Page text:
I’m in Moscow, a bit jet-lagged, getting ready for a guided tour of the Kremlin. My hotel has a lovely view of at least part of Red Square, and I managed a comfortable vegan breakfast this morning. I’m on my own for this trip, the main purpose of which is a lecture next week. My wife and daughter are back home, and it’s for the best — I’m not sure Heloise is ready for the cold. It’s -5 Fahrenheit outside, not counting the wind chill, as I write.
There’s a not entirely undeserved stereotype about men traveling alone. I’m fortunate to have traveled a great deal in recent years, often with my wife (and in the last year, quite a bit with my daughter), and also frequently alone. I’ve noted over and over again the subtle (and occasionally, not so subtle) distinction between the way I’m treated when I’m by myself and when we’re together as a family. I’m keenly aware — and this is probably an awareness rooted in my work — that I’m often seen as a potential predator when I’m by myself. Young women in the service sector (in nice hotels, for example) tend to be just a bit more guarded with me when I’m alone than when I’m with my wife. It’s not that my behavior is any different whether or not my spouse is with me; it’s that a great many women the world over know that single men can be “troublesome”, particularly for young women who are employed to serve them in some capacity.
Part of being a responsible single male traveler — particularly a relatively affluent male traveler in a less affluent country — is to be cognizant of the potential threat (and in a few instances, the potential opportunity) that one poses. I don’t hide from my Americanness (I may have a UK passport, but my manner and bearing are very much of the New World), and of course, I don’t disguise that I’m a man. I know very well the “ugly American” stereotype, and I know the stereotype (grounded in considerable but not universal truth) that men of my age traveling alone are very interested in using whatever leverage they have to get sex.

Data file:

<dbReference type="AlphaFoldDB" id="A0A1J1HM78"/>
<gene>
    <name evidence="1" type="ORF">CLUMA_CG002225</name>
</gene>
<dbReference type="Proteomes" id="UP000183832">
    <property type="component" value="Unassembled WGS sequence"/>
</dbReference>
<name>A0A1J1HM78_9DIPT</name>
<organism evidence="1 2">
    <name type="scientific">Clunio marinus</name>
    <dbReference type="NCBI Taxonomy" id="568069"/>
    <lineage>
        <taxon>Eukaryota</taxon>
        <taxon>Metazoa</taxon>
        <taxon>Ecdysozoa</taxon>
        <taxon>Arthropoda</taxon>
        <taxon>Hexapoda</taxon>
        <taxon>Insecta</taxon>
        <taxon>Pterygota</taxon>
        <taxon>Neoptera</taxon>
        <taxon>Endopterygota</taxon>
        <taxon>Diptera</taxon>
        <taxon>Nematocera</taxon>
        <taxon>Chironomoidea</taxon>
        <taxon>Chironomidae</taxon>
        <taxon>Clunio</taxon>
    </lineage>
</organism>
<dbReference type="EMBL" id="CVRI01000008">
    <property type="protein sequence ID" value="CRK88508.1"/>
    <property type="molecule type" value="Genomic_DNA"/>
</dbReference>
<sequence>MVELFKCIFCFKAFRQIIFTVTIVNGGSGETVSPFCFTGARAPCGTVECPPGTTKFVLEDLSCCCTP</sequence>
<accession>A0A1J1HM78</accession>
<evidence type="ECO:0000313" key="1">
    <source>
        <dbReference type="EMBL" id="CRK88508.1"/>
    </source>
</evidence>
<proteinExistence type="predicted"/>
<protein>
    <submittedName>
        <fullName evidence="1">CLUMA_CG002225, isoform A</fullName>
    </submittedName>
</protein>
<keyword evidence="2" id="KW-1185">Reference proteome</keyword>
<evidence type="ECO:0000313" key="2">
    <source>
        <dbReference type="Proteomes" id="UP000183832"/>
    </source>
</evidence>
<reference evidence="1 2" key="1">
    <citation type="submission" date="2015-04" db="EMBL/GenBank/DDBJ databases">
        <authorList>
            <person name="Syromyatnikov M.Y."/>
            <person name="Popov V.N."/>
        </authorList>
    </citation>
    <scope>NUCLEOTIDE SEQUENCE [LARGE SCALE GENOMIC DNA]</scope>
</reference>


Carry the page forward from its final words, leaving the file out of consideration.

And so while I hope I’m hardly impolite when I’m with Eira and Heloise, I’m even more aware of my manners when I’m traveling abroad by myself. I know full well that though it might seem the job of hotel staff, for example, to put me at ease, it’s also my job to make them comfortable. That doesn’t mean I don’t ask for extra pillows if I need them (and I frequently do; I tend to like to build small fortresses on the bed). It does mean that when making requests, I make sure that I am cordial, appreciative, and utterly and unmistakably safe. Having a wedding ring helps, but the number of philandering traveling husbands (and, to be fair, wives) has done much to vitiate the power of that symbol to indicate a particular kind of safety.
I have a private tour guide this morning, a young woman who has already phoned twice to make sure I will meet her at the appointed place and time. I know that when we do meet in person, in about half an hour’s time, I will do my best to project myself as an earnest, inquisitive, ever-so-slightly bumbling, desexualized American. Yes, that comes naturally to me now (especially the bumbling bit).
I certainly don’t expect others to adopt my personality quirks. What I do think is reasonable is to ask ourselves — as well as our boyfriends and brothers, fathers and friends — how we behave when we’re alone “on the road” and around women whose livelihood requires serving us in some capacity. Do we flirt for validation? Do we tip more generously those who flirt with us, or those who are more attractive? If we do — and a great many men do — we aren’t having a little “innocent” fun. Ask women who have worked as a server in the food and beverage industry; flirtation is frequently mandatory. After all, there are few things more disheartening than watching a middle-aged man in a restaurant leer and fawn over a young waitress half his age merely because she doesn’t have the power to tell him off or avoid him. Most of us have seen this countless times.
It’s not enough to not be part of the problem. We — and in this case, I mean single male travelers and business professionals — have a moral obligation to make sure that those who are paid to care for us and provide us with comfort on our journeys know that we are safe. We each need to practice our own form of gentle, polite reassurance.
Oh, and newsflash, people: when you’re in a hotel, you tip the cleaning staff. Every day. Don’t wait until the day you check out to leave a single amount; the maids generally rotate, and everyone who comes to tidy your mess needs to be recognized.